3. We must eliminate the appearance of conflicts of interest. Why is the city attorney driving this initiative? It feeds the perception that he is the de facto city manager, and also that he is serving his own interests by expanding his role. This project must not proceed until he is put back, and seen to be put back, into his proper place in the organization. Continue reading Five reasons to slow down expansion plans for DeKalb’s in-house administrative hearings

County support of Frieders’ initiative?

So as we were saying the other day, DeKalb city attorney Dean Frieders made a pitch for in-house adjudication of local ordinance violations via administrative hearings.

To be clear, DeKalb already does administrative hearings, but it’s limited to violations related to the administrative towing ordinance, parking citations, and city-issued licenses. So what we’re talking about is an expansion in what DeKalb would handle itself, as opposed to using the circuit court process.

Frieders said the chief circuit court judge and state’s attorney support the changes. I’m sure that’s true and it’s fine. These officials get to run their offices the way they see fit. But county board members contacted by citizens since the presentation, including members of the Law and Justice Committee, hadn’t heard of it. They should have, because budgeting. Continue reading County support of Frieders’ initiative?

The hidden agenda item

At the end of last week’s council meeting in DeKalb, city attorney Dean Frieders presented an argument for in-house adjudication of ordinance violations. Currently, DeKalb conducts administrative hearings on very minor ordinance violations at city hall once a week as an administrative branch of the circuit court. Frieders’ plan would detach DeKalb from the county-level judiciary, and DeKalb would handle more types of ordinance violations than it does now.

This would be major, right? You could reasonably expect the changes to affect ordinances, staffing and budget, with impacts to individuals and businesses. Yet the item did not appear on the agenda for the meeting, because Frieders made the pitch during the part of the meeting listed as “Reports – Communications” (“Reports”).

“Reports” does not individually specify what to expect, because nobody knows. It’s essentially a “Good of the Order” that involves non-actionable items such as announcements, updates and general comments on the conduct of city business.

Doing it this way also provides no opportunity for public comment.

So what you wouldn’t expect is use of “Reports” to introduce a major initiative as if it were a routine progress report on a course of action already publicly approved. Yet that appears to be what happened. I’ve talked to at least a half-dozen fellow city watchers and nobody remembers any public discussion of in-house adjudication. It’s also not on any city agenda posted this year that I can find.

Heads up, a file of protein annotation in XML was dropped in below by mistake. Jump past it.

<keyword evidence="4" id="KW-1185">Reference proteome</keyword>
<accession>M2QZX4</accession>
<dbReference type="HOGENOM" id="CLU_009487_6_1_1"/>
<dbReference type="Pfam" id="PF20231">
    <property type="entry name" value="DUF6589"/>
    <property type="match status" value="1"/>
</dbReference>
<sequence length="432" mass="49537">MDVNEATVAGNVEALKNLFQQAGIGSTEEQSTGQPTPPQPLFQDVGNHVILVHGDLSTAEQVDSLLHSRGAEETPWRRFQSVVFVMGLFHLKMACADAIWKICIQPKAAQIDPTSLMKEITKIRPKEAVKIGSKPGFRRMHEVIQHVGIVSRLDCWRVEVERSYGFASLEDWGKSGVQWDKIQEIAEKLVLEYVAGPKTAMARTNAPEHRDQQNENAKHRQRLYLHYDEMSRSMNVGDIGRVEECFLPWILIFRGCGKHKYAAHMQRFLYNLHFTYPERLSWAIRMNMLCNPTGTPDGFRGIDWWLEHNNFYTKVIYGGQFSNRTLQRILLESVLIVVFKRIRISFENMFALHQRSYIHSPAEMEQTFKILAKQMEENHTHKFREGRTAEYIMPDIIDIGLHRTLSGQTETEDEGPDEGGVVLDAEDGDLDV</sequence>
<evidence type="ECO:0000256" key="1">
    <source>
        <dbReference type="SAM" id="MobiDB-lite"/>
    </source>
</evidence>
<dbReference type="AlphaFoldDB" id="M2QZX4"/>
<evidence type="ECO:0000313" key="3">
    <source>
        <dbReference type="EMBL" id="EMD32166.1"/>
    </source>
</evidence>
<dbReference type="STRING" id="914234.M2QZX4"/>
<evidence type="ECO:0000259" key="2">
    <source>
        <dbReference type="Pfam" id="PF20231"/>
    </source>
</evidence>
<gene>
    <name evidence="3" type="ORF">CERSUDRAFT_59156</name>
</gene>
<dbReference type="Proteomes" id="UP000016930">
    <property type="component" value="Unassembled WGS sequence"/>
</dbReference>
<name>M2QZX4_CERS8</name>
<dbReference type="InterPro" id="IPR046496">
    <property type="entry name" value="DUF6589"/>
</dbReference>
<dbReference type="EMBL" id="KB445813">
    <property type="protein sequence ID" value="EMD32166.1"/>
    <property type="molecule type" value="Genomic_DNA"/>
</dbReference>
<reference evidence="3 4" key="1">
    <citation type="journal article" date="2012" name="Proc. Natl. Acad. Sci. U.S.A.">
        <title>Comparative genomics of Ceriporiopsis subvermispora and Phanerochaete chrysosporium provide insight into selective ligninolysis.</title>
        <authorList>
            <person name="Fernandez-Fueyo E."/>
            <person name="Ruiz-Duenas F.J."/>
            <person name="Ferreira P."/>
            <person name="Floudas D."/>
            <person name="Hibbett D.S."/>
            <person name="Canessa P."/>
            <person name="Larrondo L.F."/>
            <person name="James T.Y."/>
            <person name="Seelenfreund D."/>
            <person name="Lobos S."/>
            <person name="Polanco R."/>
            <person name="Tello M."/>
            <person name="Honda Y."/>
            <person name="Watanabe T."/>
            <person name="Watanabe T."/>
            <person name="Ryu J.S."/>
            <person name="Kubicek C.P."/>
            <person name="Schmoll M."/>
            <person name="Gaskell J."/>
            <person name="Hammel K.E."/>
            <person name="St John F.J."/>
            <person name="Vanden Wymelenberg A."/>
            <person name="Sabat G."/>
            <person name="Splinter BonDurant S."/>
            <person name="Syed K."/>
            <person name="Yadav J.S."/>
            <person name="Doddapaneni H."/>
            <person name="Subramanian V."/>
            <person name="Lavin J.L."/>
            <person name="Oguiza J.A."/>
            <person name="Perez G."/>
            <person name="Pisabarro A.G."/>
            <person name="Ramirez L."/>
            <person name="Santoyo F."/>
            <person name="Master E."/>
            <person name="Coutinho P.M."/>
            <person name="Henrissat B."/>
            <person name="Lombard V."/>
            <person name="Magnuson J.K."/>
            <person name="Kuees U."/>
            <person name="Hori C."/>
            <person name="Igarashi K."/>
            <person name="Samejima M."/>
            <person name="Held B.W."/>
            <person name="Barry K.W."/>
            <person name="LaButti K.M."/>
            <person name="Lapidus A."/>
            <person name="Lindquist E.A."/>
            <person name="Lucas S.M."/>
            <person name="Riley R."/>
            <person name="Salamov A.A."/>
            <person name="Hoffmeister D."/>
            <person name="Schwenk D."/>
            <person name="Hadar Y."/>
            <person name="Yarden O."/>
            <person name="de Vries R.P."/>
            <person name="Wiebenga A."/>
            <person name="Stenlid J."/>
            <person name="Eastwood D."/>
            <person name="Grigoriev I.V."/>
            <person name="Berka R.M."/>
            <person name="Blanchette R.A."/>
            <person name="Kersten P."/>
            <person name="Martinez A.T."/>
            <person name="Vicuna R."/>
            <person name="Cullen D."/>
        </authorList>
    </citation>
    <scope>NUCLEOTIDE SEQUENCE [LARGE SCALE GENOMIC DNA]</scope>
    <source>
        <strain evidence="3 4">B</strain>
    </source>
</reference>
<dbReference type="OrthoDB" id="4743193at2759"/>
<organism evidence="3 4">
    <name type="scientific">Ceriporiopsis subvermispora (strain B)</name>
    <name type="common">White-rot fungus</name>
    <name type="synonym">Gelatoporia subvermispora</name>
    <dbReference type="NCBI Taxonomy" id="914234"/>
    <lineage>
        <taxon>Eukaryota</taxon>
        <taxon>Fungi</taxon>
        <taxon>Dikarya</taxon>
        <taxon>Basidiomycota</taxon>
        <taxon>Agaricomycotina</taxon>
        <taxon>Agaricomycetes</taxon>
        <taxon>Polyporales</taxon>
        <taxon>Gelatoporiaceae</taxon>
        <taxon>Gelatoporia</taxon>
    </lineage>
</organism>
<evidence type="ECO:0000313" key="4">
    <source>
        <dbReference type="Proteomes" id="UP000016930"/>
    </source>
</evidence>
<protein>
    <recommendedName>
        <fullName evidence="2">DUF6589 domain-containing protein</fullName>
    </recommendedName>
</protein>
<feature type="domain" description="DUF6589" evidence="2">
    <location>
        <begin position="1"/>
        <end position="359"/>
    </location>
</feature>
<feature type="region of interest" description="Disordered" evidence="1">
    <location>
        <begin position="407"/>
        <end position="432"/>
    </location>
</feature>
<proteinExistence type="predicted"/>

Where this item actually belonged, then, was “New Business,” with its own subject line and its own explanatory memo stuffed into the backup packet. People actually do skim city agendas to find and research items of importance, and in this case they couldn’t because it wasn’t there.

I have no firm idea why they did it this way, but transparency it ain’t. Continue reading The hidden agenda item

Mayor Smith’s first year

Daily Chronicle offered a recap today of DeKalb Mayor Jerry Smith’s first year as mayor. It’s refreshing to find myself in agreement with much of the assessment of the current situation, though I still have serious concerns.

“I think most citizens are pretty much aligned with what we as a council are trying to do by being the most efficient and frugal government we can,” Smith said. “I hope that nobody looks at my first year and thinks we aren’t responsive.”

In my opinion, we have the most responsive and inclusive city council this town has seen in years.

“I realize there’s still a sector of the community that doesn’t trust what goes on with the City Council, and in some cases that’s fairly and rightfully so,” [First Ward Alderman David] Jacobson said. “But based on the last few years, I believe this group we have now, including Jerry, not only care about the community but are willing to work collaboratively and focus on the issues to make some really positive headway.”

Yep. Overall, that’s how I see it, too.

That was put to the test when the city unexpectedly condemned Lord Stanley’s Bar and Annex, 142 E. Lincoln Highway, and Common Grounds, 150 E. Lincoln Highway, because of structural concerns in April.

Smith took responsibility for the actions that were taken and admitted that the situation was handled “very, very poorly.”

Here’s where they lose me. Continue reading Mayor Smith’s first year

Alderman Marquardt is so very tired of you spoiled NIU students

Monday night, DeKalb’s city council members wrestled with proposed parking restrictions in neighorhoods adjacent to campus. Except for Ald. Mike Marquardt, who lost a wrestling match with his tongue.

At a local town hall meeting a few years ago, an audience member who pays attention to such things said the DeKalb-NIU relationship might be a “communiversity” but could fairly be considered a “commuterversity” as well.

Many of the “spoiled” students drive in from other neighborhoods and communities every day to attend NIU.

Many of the “spoiled” students have to go to work before and/or after class.